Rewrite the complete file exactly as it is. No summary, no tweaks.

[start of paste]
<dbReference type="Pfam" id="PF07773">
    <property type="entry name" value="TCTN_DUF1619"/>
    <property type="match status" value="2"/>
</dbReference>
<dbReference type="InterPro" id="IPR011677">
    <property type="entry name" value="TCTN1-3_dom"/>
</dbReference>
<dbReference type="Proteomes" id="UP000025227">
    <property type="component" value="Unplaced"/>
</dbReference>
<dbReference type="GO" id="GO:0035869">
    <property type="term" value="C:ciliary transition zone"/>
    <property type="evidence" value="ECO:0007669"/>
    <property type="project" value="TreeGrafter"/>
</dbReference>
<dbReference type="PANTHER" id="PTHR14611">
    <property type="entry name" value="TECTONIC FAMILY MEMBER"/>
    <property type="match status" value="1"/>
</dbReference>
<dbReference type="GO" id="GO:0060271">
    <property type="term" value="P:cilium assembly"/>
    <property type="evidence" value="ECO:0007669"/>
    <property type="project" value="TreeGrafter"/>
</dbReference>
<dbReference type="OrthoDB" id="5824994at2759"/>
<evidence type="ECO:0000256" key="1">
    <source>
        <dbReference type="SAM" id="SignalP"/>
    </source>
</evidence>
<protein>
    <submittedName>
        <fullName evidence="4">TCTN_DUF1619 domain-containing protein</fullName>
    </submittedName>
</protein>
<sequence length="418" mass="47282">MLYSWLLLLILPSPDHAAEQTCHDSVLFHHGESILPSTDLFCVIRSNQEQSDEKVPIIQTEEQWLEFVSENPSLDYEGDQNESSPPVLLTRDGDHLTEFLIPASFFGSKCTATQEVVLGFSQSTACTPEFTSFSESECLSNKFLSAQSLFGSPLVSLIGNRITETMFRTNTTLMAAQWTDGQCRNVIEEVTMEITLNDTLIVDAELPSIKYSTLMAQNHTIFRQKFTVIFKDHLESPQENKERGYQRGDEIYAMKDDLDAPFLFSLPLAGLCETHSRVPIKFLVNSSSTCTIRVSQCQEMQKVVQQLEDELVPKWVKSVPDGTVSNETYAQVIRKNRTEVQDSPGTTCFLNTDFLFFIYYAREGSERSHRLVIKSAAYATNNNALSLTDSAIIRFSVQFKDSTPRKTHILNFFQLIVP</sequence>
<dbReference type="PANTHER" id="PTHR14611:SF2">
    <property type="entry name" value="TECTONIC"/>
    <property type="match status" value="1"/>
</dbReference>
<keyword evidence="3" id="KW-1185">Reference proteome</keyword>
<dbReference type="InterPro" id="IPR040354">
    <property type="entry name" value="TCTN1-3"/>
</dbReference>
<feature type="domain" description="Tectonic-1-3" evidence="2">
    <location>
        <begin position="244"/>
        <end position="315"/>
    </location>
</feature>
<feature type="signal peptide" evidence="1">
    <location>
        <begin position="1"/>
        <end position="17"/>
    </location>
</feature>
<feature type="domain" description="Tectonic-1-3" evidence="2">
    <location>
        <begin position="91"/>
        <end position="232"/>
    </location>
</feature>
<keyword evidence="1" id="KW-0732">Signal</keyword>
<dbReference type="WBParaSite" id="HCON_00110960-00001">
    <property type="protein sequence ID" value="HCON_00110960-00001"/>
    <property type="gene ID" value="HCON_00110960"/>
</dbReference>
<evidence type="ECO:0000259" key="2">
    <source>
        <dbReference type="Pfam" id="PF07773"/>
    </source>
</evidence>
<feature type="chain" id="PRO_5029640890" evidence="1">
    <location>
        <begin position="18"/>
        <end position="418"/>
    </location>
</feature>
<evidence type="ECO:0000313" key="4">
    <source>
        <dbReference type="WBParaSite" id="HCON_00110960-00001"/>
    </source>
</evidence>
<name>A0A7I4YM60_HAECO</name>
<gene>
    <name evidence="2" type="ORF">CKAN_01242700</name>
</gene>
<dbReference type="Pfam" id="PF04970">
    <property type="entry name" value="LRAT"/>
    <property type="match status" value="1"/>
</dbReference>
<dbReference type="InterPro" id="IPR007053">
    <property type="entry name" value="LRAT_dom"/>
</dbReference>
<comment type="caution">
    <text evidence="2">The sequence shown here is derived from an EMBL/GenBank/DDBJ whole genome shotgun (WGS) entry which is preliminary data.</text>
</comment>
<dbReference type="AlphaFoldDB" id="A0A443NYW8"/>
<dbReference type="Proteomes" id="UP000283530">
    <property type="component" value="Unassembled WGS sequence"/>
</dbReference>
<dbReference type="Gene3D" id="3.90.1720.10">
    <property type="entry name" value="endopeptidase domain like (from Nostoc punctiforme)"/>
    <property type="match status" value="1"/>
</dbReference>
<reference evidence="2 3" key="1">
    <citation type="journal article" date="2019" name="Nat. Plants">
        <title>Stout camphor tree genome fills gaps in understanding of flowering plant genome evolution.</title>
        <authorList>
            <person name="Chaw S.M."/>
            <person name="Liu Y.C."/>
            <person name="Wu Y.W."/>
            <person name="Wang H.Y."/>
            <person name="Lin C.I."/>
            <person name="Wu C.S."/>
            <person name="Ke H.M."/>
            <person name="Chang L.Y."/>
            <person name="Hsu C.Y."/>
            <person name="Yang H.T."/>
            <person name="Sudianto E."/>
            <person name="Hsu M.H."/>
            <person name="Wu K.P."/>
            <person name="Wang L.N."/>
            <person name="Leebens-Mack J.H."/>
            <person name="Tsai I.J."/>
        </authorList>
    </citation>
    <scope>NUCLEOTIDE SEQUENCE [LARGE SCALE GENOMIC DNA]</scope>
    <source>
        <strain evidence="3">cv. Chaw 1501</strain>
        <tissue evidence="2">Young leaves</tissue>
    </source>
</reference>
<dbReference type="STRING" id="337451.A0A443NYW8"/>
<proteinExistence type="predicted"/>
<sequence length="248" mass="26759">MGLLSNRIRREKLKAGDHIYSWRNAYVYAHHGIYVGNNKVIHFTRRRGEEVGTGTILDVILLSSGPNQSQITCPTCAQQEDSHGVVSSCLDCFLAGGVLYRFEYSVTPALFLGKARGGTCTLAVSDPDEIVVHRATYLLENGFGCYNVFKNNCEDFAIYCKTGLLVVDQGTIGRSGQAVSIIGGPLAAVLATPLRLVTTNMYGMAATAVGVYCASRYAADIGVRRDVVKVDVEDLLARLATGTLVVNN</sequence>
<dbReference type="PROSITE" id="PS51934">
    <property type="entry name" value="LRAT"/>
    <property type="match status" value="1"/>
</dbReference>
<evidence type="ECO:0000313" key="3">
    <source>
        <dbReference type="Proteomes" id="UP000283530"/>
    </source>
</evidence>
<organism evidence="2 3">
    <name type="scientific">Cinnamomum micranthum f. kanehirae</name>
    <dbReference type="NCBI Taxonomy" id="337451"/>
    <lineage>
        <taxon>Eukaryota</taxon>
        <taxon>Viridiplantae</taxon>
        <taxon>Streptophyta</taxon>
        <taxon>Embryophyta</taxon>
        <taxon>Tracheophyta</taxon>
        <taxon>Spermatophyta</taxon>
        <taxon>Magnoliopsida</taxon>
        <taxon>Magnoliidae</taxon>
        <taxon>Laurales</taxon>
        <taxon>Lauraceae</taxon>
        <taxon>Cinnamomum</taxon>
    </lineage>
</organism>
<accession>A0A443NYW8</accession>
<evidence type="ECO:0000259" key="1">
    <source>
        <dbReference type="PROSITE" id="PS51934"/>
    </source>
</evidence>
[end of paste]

<dbReference type="Pfam" id="PF07773">
    <property type="entry name" value="TCTN_DUF1619"/>
    <property type="match status" value="2"/>
</dbReference>
<dbReference type="InterPro" id="IPR011677">
    <property type="entry name" value="TCTN1-3_dom"/>
</dbReference>
<dbReference type="Proteomes" id="UP000025227">
    <property type="component" value="Unplaced"/>
</dbReference>
<dbReference type="GO" id="GO:0035869">
    <property type="term" value="C:ciliary transition zone"/>
    <property type="evidence" value="ECO:0007669"/>
    <property type="project" value="TreeGrafter"/>
</dbReference>
<dbReference type="PANTHER" id="PTHR14611">
    <property type="entry name" value="TECTONIC FAMILY MEMBER"/>
    <property type="match status" value="1"/>
</dbReference>
<dbReference type="GO" id="GO:0060271">
    <property type="term" value="P:cilium assembly"/>
    <property type="evidence" value="ECO:0007669"/>
    <property type="project" value="TreeGrafter"/>
</dbReference>
<dbReference type="OrthoDB" id="5824994at2759"/>
<evidence type="ECO:0000256" key="1">
    <source>
        <dbReference type="SAM" id="SignalP"/>
    </source>
</evidence>
<protein>
    <submittedName>
        <fullName evidence="4">TCTN_DUF1619 domain-containing protein</fullName>
    </submittedName>
</protein>
<sequence length="418" mass="47282">MLYSWLLLLILPSPDHAAEQTCHDSVLFHHGESILPSTDLFCVIRSNQEQSDEKVPIIQTEEQWLEFVSENPSLDYEGDQNESSPPVLLTRDGDHLTEFLIPASFFGSKCTATQEVVLGFSQSTACTPEFTSFSESECLSNKFLSAQSLFGSPLVSLIGNRITETMFRTNTTLMAAQWTDGQCRNVIEEVTMEITLNDTLIVDAELPSIKYSTLMAQNHTIFRQKFTVIFKDHLESPQENKERGYQRGDEIYAMKDDLDAPFLFSLPLAGLCETHSRVPIKFLVNSSSTCTIRVSQCQEMQKVVQQLEDELVPKWVKSVPDGTVSNETYAQVIRKNRTEVQDSPGTTCFLNTDFLFFIYYAREGSERSHRLVIKSAAYATNNNALSLTDSAIIRFSVQFKDSTPRKTHILNFFQLIVP</sequence>
<dbReference type="PANTHER" id="PTHR14611:SF2">
    <property type="entry name" value="TECTONIC"/>
    <property type="match status" value="1"/>
</dbReference>
<keyword evidence="3" id="KW-1185">Reference proteome</keyword>
<dbReference type="InterPro" id="IPR040354">
    <property type="entry name" value="TCTN1-3"/>
</dbReference>
<feature type="domain" description="Tectonic-1-3" evidence="2">
    <location>
        <begin position="244"/>
        <end position="315"/>
    </location>
</feature>
<feature type="signal peptide" evidence="1">
    <location>
        <begin position="1"/>
        <end position="17"/>
    </location>
</feature>
<feature type="domain" description="Tectonic-1-3" evidence="2">
    <location>
        <begin position="91"/>
        <end position="232"/>
    </location>
</feature>
<keyword evidence="1" id="KW-0732">Signal</keyword>
<dbReference type="WBParaSite" id="HCON_00110960-00001">
    <property type="protein sequence ID" value="HCON_00110960-00001"/>
    <property type="gene ID" value="HCON_00110960"/>
</dbReference>
<evidence type="ECO:0000259" key="2">
    <source>
        <dbReference type="Pfam" id="PF07773"/>
    </source>
</evidence>
<feature type="chain" id="PRO_5029640890" evidence="1">
    <location>
        <begin position="18"/>
        <end position="418"/>
    </location>
</feature>
<evidence type="ECO:0000313" key="4">
    <source>
        <dbReference type="WBParaSite" id="HCON_00110960-00001"/>
    </source>
</evidence>
<name>A0A7I4YM60_HAECO</name>
<gene>
    <name evidence="2" type="ORF">CKAN_01242700</name>
</gene>
<dbReference type="Pfam" id="PF04970">
    <property type="entry name" value="LRAT"/>
    <property type="match status" value="1"/>
</dbReference>
<dbReference type="InterPro" id="IPR007053">
    <property type="entry name" value="LRAT_dom"/>
</dbReference>
<comment type="caution">
    <text evidence="2">The sequence shown here is derived from an EMBL/GenBank/DDBJ whole genome shotgun (WGS) entry which is preliminary data.</text>
</comment>
<dbReference type="AlphaFoldDB" id="A0A443NYW8"/>
<dbReference type="Proteomes" id="UP000283530">
    <property type="component" value="Unassembled WGS sequence"/>
</dbReference>
<dbReference type="Gene3D" id="3.90.1720.10">
    <property type="entry name" value="endopeptidase domain like (from Nostoc punctiforme)"/>
    <property type="match status" value="1"/>
</dbReference>
<reference evidence="2 3" key="1">
    <citation type="journal article" date="2019" name="Nat. Plants">
        <title>Stout camphor tree genome fills gaps in understanding of flowering plant genome evolution.</title>
        <authorList>
            <person name="Chaw S.M."/>
            <person name="Liu Y.C."/>
            <person name="Wu Y.W."/>
            <person name="Wang H.Y."/>
            <person name="Lin C.I."/>
            <person name="Wu C.S."/>
            <person name="Ke H.M."/>
            <person name="Chang L.Y."/>
            <person name="Hsu C.Y."/>
            <person name="Yang H.T."/>
            <person name="Sudianto E."/>
            <person name="Hsu M.H."/>
            <person name="Wu K.P."/>
            <person name="Wang L.N."/>
            <person name="Leebens-Mack J.H."/>
            <person name="Tsai I.J."/>
        </authorList>
    </citation>
    <scope>NUCLEOTIDE SEQUENCE [LARGE SCALE GENOMIC DNA]</scope>
    <source>
        <strain evidence="3">cv. Chaw 1501</strain>
        <tissue evidence="2">Young leaves</tissue>
    </source>
</reference>
<dbReference type="STRING" id="337451.A0A443NYW8"/>
<proteinExistence type="predicted"/>
<sequence length="248" mass="26759">MGLLSNRIRREKLKAGDHIYSWRNAYVYAHHGIYVGNNKVIHFTRRRGEEVGTGTILDVILLSSGPNQSQITCPTCAQQEDSHGVVSSCLDCFLAGGVLYRFEYSVTPALFLGKARGGTCTLAVSDPDEIVVHRATYLLENGFGCYNVFKNNCEDFAIYCKTGLLVVDQGTIGRSGQAVSIIGGPLAAVLATPLRLVTTNMYGMAATAVGVYCASRYAADIGVRRDVVKVDVEDLLARLATGTLVVNN</sequence>
<dbReference type="PROSITE" id="PS51934">
    <property type="entry name" value="LRAT"/>
    <property type="match status" value="1"/>
</dbReference>
<evidence type="ECO:0000313" key="3">
    <source>
        <dbReference type="Proteomes" id="UP000283530"/>
    </source>
</evidence>
<organism evidence="2 3">
    <name type="scientific">Cinnamomum micranthum f. kanehirae</name>
    <dbReference type="NCBI Taxonomy" id="337451"/>
    <lineage>
        <taxon>Eukaryota</taxon>
        <taxon>Viridiplantae</taxon>
        <taxon>Streptophyta</taxon>
        <taxon>Embryophyta</taxon>
        <taxon>Tracheophyta</taxon>
        <taxon>Spermatophyta</taxon>
        <taxon>Magnoliopsida</taxon>
        <taxon>Magnoliidae</taxon>
        <taxon>Laurales</taxon>
        <taxon>Lauraceae</taxon>
        <taxon>Cinnamomum</taxon>
    </lineage>
</organism>
<accession>A0A443NYW8</accession>
<evidence type="ECO:0000259" key="1">
    <source>
        <dbReference type="PROSITE" id="PS51934"/>
    </source>
</evidence>